Rolling Without Limits

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Disability Ettiquette: How To Relate With People With Disabilities
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Disability Ettiquette: How To Relate With People With Disabilities

Disability etiquette does not only apply to people with disabilities alone but each and every human on earth. People need to recognize and respect bodily autonomy and personal privacy for it is the fundamental of disability etiquette. Don’t touch or handle people with disabilities without permission. Secondly, don't ask people with disabilities intrusive questions just because you want them to feel accepted or become friends with them. Make sure you treat people with disabilities well, respect them and relate with them the same way you would relate with any person.

If a person with disabilities is not having hearing or speech impairment, speak to the person directly not to a third party, their mom, dad, friend, or “caregiver.” Don’t avoid looking at or interacting with people with disabilities. When you do so, you make them feel included and recognized as human but then don't stare are them with pity written over your face. It is cool to crack jokes when spending time with a person with disabilities but doesn't crack tasteless jokes about their disabilities. There are different disabilities, special needs, and preferences so it is important you listen and understand each and every person with a disability. Don’t behave as if you know better than people with disabilities, what they need or what is best for them.

People with disabilities are human and also have the mind of their own, don't impose your beliefs on them. Allow them expresses themselves, make sure you always get and respect their feedback too. Although we do things differently, this etiquette can help in addressing the social interaction problems people with disabilities often face.

We need to support disability rights advocates, many people with disabilities have an accessible platform and a public voice, and the disability community is getting more included and recognized as one of the most important communities across the globe. But, there have been a lot of unvarnished ableism from trolls, as well as overzealous argument and shaming from people who believe they have the answer to whatever disability-related problem is being discussed. The internet frees people with disabilities to express their true thoughts and feelings, but it also gives trolls the chance to spew hate across the internet and it is important for people with and without disabilities to oppose trolls and promote disability rights and etiquette.

Many people with disabilities have learned and to some extent taught themselves a model of living with disabilities that include being resolutely cheerful, always willing to answer questions, and dedicated to fighting hate speech and bias with adequate information.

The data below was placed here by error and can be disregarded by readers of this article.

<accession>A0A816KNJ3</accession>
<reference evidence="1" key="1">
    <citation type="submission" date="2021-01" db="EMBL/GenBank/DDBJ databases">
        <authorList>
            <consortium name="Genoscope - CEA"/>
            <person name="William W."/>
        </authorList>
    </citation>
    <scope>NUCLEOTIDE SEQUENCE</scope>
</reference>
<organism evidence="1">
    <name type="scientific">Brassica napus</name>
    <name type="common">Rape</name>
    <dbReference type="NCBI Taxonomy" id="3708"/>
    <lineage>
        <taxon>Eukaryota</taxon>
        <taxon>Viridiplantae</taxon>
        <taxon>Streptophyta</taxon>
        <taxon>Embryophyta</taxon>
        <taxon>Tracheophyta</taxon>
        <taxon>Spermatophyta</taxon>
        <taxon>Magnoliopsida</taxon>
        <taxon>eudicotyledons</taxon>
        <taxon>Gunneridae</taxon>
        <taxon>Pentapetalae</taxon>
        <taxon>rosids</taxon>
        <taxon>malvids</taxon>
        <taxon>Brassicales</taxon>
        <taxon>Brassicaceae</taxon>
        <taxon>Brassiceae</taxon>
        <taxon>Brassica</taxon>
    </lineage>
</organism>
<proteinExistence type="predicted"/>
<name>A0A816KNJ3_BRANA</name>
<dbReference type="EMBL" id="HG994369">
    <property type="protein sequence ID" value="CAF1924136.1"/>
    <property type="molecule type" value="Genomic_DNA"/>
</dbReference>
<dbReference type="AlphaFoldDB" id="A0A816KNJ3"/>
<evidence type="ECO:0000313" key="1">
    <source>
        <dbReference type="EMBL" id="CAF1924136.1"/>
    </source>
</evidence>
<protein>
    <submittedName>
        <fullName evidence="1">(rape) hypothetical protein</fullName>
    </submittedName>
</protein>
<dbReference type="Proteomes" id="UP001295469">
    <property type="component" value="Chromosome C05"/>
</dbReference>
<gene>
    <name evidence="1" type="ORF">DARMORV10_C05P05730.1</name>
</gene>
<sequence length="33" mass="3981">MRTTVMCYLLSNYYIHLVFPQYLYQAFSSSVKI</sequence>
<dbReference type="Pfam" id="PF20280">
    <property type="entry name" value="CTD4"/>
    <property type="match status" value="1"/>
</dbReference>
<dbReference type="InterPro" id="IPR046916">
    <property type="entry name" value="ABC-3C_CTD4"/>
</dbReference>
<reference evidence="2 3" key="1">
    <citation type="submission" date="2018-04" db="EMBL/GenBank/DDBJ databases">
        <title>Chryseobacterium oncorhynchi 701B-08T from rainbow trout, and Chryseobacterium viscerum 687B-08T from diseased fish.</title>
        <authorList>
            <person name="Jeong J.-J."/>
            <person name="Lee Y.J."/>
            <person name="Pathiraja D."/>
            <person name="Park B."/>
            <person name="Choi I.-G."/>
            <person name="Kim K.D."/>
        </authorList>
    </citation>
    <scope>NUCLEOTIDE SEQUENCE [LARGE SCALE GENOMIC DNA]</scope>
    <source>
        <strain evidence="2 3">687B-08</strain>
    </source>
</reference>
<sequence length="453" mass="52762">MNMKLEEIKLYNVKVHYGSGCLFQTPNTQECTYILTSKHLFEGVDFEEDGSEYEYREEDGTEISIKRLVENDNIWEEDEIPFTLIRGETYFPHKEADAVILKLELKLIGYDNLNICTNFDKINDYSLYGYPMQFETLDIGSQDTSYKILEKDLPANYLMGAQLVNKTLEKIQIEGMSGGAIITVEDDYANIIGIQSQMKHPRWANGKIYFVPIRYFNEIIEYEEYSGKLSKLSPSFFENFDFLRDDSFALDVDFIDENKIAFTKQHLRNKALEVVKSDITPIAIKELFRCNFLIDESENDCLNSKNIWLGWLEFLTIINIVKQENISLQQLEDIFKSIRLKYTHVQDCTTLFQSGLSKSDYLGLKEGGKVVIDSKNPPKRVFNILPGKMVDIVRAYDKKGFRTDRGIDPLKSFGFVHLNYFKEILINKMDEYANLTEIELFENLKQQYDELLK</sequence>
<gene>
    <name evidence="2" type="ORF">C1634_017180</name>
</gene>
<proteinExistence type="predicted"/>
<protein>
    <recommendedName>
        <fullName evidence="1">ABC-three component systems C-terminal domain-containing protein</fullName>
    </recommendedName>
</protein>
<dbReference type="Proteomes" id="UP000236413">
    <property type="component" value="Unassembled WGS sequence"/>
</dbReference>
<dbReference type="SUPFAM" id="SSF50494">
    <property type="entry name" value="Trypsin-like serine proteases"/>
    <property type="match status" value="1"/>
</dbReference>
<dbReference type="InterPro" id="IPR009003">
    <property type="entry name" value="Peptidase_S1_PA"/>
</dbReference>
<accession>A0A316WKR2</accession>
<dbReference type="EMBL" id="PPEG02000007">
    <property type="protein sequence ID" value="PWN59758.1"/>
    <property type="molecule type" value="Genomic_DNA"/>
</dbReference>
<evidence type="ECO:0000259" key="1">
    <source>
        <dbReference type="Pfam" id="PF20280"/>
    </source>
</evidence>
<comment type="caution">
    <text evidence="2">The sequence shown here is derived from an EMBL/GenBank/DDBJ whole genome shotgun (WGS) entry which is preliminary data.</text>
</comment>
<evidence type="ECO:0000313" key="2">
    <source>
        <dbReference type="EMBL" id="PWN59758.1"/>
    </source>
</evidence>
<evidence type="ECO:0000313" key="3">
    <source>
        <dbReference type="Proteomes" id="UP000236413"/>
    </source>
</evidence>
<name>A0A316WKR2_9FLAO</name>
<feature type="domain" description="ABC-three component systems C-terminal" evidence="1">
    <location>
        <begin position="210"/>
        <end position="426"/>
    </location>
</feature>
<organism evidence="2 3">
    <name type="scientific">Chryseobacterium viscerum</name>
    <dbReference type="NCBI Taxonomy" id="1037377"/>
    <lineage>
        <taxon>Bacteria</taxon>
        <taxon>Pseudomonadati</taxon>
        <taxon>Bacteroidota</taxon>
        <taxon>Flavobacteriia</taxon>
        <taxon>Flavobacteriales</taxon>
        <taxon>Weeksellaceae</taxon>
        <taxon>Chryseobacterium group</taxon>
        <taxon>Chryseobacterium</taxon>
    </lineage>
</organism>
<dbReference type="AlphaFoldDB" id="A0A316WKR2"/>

Nowadays, people with disabilities are getting unsolicited medical, emotional, or practical advice because some people think they cannot think and research on their own. Don't talk when you are not asked to talk.

Religious leaders need to stop their random healing prayers for people with disabilities, a religious leader can say a healing prayer to those who approach them for such, they must stop their talks about how God would heal any person with disability one day if only the person has faith and total belief in God.

While unsolicited prayers, medical, physical advice can probably be categorized as well-meaning, they cross multiple personal boundaries. If we don’t accept these facts, then we are obviously not doing life, or disability, correctly. Many of us who live with disabilities all day, every day, many of us for decades, somehow haven’t ever taken the time to think of new or innovative ways to live a more independent life and that must change.

People should know that it is not a crime to ask questions from a person with a disability when it’s relevant. Observance of disability etiquette is not a license to stop listening or responding to people with disabilities.

Let a person with disabilities flow the way they want to, I mean, leave them to think about or talk about their own disability in any way they think it's cool and doesn't give them medical, emotional, or practical advice when they are not asking for such.

If a person with disabilities gets offended with your utterance or action, just say you’re sorry and move on. Live and let live.

Image credit: Photo by Author

Leave a Comment

  1. Darule
    Many people actually lack disability etiquette.
    Log in to reply.

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